Here’s the last in my series of random thoughts of what I would do if I were granted my
dream nightmare job…
Make greater use of the Olympic Trials.
One of the suggestions from Doug Logan that irked even his supporters was his thought that the Olympic Trials should be cut down from their current eight-day two-weekend format. The fans didn’t like hearing that, nor did the B-level athletes, the Olympic Trials organizing committee, NBC, or the sponsors.
The Olympic Trials exists to choose an Olympic team. But it is more than that, in the same way that the Super Bowl is about more than choosing an NFL champion or that March Madness is about more than choosing an NCAA basketball champion. They are all celebrations of the sport, as is our Olympic Trials. It’s the biggest quadrennial domestic stage for our athletes, and the only one that qualifies as a media circus; it’s also a gathering of the clan of track people. And for some athletes, merely qualifying to the Trials is the pinnacle of success.
Logan had good reason to consider reducing the scope of the Trials, namely that it may be unnecessarily tiring for the star athletes expected to compete for medals at the Olympics. Large fields of qualifiers at the Trials mean several rounds of qualifying before the finals, which asks more at the Trials out of the athletes from which we need the most at the Olympics.
It’s most problematic for any athlete that doubles up. It may or may not have been an accident that both Tyson Gay and Bernard Lagat were injured going into the last Olympics, but the extra workload at the Trials certainly didn’t help. Between the two of them, they brought home 5 medals at the 2007 Worlds, but both left the 2008 Olympics empty-handed.
Many nations “pre-select” athletes for their Olympic teams, allowing them to bypass their national championships. That’s neither feasible nor desirable here. It’s not feasible because, at least in the sprint and hurdle events, our depth of talent is so great that pre-selections aren’t in our best interest. It’s not desirable because it would rob the media and the fans of an opportunity to see our biggest stars.
From my perspective, it’s not that our do-or-die top-three method of selection gives our stars an extra workload. Gay and Lagat had no trouble doubling at the 2007 Worlds after doubling at the 2007 USATF Championships. Rather, it’s the extra rounds at the Olympic Trials due to expanded fields of qualifiers—which is one reason why Logan suggested trimming down the Trials.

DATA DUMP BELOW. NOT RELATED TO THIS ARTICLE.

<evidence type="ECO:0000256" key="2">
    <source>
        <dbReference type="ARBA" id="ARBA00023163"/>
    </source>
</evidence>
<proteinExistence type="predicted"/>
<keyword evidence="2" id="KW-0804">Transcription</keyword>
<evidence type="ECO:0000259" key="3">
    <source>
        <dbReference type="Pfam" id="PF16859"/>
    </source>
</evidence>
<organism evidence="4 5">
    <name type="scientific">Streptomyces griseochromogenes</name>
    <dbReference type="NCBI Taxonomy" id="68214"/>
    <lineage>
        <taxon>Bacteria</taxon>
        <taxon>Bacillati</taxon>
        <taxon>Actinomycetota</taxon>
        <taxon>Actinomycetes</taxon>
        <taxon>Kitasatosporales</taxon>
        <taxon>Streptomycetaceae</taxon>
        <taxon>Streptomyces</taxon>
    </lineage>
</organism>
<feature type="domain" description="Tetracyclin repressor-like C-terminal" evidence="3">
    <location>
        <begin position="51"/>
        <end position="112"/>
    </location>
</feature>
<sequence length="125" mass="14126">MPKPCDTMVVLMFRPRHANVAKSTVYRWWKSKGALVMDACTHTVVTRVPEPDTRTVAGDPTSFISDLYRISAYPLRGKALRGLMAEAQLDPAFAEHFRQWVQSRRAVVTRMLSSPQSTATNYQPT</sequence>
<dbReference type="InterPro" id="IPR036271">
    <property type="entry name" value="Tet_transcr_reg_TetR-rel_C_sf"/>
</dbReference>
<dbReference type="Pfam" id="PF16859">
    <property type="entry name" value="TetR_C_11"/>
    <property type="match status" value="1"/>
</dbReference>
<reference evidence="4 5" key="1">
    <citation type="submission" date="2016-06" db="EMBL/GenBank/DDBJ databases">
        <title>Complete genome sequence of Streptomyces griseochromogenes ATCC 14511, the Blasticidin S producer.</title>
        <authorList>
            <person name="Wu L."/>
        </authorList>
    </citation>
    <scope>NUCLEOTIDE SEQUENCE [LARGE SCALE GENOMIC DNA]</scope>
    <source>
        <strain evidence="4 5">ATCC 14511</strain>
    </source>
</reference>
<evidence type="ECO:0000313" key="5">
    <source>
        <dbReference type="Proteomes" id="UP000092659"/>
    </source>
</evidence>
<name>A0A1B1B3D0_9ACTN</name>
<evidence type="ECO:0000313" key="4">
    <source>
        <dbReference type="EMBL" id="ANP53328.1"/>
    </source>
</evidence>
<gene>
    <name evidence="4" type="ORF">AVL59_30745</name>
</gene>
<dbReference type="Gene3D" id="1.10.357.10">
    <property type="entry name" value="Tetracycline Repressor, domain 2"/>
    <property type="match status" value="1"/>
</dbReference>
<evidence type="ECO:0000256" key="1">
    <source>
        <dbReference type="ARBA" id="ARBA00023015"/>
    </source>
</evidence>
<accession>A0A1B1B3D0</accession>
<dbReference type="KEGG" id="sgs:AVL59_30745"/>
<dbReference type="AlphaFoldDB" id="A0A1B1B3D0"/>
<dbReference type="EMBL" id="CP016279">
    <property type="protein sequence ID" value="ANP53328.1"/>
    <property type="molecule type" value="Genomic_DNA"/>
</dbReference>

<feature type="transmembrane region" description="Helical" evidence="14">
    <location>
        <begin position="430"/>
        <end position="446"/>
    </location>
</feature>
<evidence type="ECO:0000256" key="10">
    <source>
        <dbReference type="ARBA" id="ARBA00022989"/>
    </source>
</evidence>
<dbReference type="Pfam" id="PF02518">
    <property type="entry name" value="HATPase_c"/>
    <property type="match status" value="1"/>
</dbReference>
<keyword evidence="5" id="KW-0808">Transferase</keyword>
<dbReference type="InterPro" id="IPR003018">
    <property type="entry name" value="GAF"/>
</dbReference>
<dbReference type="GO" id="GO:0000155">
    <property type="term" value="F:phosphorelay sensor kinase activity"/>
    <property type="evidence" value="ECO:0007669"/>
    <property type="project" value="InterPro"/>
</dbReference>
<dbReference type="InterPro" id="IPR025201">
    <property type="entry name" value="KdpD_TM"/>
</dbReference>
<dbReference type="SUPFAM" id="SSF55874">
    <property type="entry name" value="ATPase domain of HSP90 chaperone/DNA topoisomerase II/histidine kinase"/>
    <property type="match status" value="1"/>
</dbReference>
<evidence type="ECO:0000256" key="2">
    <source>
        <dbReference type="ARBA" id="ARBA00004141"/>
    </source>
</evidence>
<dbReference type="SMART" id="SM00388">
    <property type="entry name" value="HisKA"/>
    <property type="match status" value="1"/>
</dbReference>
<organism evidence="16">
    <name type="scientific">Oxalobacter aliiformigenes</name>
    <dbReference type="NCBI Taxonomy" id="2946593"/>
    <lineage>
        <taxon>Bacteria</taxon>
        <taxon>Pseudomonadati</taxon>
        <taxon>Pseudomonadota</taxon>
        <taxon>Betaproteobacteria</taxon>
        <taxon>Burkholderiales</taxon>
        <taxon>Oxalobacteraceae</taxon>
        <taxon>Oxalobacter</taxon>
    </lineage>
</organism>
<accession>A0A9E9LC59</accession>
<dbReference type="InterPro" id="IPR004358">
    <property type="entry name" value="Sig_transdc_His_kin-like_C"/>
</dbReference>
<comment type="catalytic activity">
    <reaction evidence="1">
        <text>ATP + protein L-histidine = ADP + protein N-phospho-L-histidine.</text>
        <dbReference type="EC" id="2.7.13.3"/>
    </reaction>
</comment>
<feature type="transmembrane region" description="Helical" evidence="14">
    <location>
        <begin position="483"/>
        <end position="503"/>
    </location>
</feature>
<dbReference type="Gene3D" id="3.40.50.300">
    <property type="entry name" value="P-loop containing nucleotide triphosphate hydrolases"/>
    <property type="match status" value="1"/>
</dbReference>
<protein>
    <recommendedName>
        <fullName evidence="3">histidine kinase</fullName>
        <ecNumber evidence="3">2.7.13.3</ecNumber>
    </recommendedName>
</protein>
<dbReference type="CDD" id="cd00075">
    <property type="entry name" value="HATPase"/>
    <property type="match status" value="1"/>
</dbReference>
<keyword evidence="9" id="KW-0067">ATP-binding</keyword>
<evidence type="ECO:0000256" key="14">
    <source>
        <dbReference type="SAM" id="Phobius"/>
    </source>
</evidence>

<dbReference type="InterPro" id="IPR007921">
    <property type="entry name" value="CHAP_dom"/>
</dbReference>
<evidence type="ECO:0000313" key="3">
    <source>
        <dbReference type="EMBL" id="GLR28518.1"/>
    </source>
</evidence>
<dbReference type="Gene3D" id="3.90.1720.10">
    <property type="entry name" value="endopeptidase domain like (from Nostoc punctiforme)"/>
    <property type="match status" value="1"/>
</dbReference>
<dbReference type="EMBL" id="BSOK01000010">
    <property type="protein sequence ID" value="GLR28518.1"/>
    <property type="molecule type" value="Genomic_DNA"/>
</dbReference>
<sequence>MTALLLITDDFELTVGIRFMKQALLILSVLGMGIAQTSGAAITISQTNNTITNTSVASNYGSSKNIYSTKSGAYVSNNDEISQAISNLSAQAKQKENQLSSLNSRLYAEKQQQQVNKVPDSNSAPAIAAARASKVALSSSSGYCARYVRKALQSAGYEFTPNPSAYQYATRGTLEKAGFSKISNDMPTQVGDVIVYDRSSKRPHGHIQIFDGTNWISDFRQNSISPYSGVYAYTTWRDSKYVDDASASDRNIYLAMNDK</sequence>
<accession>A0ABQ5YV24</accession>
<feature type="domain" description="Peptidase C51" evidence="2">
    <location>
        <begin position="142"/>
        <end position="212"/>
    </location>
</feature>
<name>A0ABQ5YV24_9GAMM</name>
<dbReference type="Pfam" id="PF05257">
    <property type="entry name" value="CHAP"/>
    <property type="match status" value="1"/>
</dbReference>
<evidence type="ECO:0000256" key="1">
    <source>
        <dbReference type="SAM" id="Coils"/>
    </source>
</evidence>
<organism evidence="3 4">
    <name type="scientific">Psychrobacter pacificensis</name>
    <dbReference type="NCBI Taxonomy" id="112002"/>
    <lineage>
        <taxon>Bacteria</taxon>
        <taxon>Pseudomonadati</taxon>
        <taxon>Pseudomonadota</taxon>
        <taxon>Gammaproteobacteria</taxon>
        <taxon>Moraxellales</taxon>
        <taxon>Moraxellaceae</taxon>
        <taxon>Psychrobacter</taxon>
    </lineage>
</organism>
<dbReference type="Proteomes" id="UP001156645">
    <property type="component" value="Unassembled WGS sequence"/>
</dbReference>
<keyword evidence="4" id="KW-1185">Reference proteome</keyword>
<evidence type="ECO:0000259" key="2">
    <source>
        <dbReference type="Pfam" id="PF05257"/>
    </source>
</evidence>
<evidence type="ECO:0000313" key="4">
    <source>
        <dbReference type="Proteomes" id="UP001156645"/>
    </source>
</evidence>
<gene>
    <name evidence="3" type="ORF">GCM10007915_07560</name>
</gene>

I’m not in favor of reducing the fields at the Trials. I’m in favor of doing something quite commonplace in other sports: giving the top qualifiers a bye out of the first round. That way their workload is similar to that at a USATF Championships in a non-Olympic year, yet we maintain the large fields of qualifiers that help make the Olympic Trials special.
I’m also in favor of another major change, albeit one that would have minimal impact at the Olympic Trials. I ‘d like to see regional Olympic Trials. The top twenty or so athletes in each event would qualify to the main Olympic Trials by marks alone, as they do now, but the last four spots would be filled by the winners of each of four regional meets.
This would accomplish many things at once. It would increase the pool of athletes getting an “Olympic” experience, and thus hopefully get more local media covering their local athlete(s). If, for example, state high school champions were invited to the regional trials to help fill out the fields, then there would be hordes of local media talking about their kid “trying out for the Olympics”. It would get a Trials type of meet to more parts of the country (albeit on a much smaller scale). And it would eliminate the often Byzantine appeals process for athletes without an Olympic Trials qualifying mark who want to get into the meet.
The Olympic Trials is the single best thing that USA Track and Field, and track and field in the USA, has going for it. It’s been used very well, but if we can get even more out of it we should.